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About TarynB

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    Hive Mind Queen Bee

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  1. Look up “tonsil stones” and see if that seems likely.
  2. Just my opinion, but I'd say 9th grade and up. I'm not sure if Mr. Speed has firm requirements, but you could ask him. There's a lot of discussion and critical thinking going on that my son wouldn't have been able to fully appreciate and participate in younger than 9th grade. And he's a strong student - it's just a maturity thing. DS took Logical Communication in 11th grade and I was worried at first that he'd be too old, but it worked out great. Mr. Speed has been able to meet DS where he is and give him new challenges. DS had enough outside writing instruction by 11th grade that he had the basics down (a year of Writing With Skill, a short course with Bravewriter (not a good fit), Lost Tools of Writing, and Write At Home), but he needed a focused, dedicated instructor like Mr. Speed who could take him to the next level.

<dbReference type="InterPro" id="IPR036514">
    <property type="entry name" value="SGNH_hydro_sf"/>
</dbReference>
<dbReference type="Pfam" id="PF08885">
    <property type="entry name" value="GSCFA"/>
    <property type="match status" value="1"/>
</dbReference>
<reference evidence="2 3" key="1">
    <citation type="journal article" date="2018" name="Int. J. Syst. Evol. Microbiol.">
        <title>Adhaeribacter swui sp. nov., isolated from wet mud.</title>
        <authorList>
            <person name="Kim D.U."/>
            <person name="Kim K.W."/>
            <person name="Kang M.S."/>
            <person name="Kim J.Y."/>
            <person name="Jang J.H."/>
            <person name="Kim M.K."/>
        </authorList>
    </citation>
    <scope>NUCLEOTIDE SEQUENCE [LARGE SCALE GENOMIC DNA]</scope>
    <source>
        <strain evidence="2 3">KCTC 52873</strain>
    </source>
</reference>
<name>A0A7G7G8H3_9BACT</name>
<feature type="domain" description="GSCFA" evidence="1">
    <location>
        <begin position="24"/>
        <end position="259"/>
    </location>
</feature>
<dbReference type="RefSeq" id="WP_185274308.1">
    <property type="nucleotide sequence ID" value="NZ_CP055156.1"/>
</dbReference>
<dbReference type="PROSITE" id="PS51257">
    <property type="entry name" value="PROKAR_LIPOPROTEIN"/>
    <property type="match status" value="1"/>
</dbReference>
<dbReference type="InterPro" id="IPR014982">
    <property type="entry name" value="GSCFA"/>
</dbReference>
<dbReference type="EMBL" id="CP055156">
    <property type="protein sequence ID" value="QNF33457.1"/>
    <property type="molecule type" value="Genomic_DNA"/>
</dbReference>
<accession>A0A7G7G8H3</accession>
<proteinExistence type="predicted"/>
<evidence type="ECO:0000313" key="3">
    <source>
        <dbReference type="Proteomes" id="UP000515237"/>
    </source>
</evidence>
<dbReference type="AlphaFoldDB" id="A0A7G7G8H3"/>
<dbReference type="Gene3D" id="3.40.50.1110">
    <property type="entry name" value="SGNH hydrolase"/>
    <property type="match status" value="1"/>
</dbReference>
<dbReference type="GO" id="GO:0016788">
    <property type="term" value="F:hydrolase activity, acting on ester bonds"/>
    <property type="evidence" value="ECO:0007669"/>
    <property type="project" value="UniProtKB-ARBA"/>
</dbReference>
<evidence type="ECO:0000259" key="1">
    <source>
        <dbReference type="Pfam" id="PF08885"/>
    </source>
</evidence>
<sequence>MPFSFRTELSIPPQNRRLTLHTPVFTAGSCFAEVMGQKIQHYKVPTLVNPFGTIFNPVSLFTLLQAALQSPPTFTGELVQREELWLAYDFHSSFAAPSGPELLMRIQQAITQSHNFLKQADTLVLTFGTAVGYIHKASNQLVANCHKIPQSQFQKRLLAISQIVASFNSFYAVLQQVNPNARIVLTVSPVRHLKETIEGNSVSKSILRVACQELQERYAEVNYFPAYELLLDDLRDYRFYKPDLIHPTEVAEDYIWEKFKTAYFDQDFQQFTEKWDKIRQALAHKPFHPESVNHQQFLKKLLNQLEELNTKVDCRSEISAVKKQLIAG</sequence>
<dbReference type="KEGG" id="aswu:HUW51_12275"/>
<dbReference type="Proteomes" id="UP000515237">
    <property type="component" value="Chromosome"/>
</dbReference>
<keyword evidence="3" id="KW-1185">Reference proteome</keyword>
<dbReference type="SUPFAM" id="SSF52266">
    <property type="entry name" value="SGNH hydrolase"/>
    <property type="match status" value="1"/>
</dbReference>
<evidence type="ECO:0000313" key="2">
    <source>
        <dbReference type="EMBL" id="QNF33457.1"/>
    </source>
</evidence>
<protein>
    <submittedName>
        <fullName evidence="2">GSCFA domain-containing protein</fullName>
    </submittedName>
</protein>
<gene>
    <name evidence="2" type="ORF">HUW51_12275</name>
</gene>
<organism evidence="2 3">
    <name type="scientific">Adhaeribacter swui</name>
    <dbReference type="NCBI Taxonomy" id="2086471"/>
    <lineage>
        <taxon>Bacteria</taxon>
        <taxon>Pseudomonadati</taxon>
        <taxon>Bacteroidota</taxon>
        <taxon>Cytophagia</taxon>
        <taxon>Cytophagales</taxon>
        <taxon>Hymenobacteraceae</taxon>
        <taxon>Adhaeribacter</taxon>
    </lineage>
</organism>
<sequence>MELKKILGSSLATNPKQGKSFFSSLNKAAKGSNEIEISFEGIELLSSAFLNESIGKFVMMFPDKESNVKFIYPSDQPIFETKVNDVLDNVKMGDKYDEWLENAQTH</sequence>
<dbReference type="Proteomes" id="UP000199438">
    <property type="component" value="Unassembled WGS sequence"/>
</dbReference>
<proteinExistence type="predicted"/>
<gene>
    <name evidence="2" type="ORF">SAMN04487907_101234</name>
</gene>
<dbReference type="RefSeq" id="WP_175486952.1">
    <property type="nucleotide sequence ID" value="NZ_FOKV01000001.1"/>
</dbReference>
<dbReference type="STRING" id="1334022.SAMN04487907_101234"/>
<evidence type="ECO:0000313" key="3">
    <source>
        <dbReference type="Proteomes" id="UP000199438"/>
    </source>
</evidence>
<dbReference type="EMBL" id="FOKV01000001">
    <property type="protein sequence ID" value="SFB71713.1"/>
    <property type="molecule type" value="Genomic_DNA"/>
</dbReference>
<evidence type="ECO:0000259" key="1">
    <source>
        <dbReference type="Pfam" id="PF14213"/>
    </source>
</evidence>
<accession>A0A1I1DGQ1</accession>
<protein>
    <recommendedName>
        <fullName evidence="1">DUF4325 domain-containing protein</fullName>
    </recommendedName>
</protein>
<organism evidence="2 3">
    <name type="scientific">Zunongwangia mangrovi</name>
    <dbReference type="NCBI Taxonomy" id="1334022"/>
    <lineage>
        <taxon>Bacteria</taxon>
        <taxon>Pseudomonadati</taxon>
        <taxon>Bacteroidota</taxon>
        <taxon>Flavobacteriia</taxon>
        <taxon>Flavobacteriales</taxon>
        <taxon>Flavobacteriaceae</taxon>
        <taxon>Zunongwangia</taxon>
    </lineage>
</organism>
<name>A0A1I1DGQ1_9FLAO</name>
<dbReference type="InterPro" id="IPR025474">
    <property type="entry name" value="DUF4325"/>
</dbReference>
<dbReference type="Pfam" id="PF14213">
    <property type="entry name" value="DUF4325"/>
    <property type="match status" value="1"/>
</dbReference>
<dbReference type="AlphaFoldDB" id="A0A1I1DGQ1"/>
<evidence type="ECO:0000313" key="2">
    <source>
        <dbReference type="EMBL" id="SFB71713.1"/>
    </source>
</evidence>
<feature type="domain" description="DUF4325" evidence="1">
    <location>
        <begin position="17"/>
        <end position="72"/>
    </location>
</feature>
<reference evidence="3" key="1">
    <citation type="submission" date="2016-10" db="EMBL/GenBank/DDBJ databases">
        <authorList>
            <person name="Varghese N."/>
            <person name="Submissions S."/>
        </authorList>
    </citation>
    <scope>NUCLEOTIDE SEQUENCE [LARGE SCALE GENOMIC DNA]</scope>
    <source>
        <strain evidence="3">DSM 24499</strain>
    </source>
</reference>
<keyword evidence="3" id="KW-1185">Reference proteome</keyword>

3. You've probably already done this, but just in case (or for others reading) you might want to double-check that the schools on her list will accept her science AP/DE credits (if she has any) if she does go in as a BSN major. At two of my son's potential schools, the nursing programs will not accept transfer credits in any of the natural sciences - biology, chemistry, anatomy, etc. They want students to take those natural science classes at their campus with their instructors, so the students learn those subjects with the depth with which they want them taught.
  4. Last year DS did take a light literature course (NOT writing intensive, but good live discussions - with Wasko Lit) alongside Logical Communications. Looking back, I think that was overkill, but he enjoyed the Wasko class anyway. This year, with him in Essay Writing and Appreciation, we are not adding a separate lit component. The works they read as part of the class are excellent. If you want to ask Roy Speed about the reading list, I bet he'd be happy to talk to you about it. He posts here sometimes, so maybe you could tag him and ask. (I would be happy to tell you about the reading list, but I'm not at home and don't have it accessible right now.)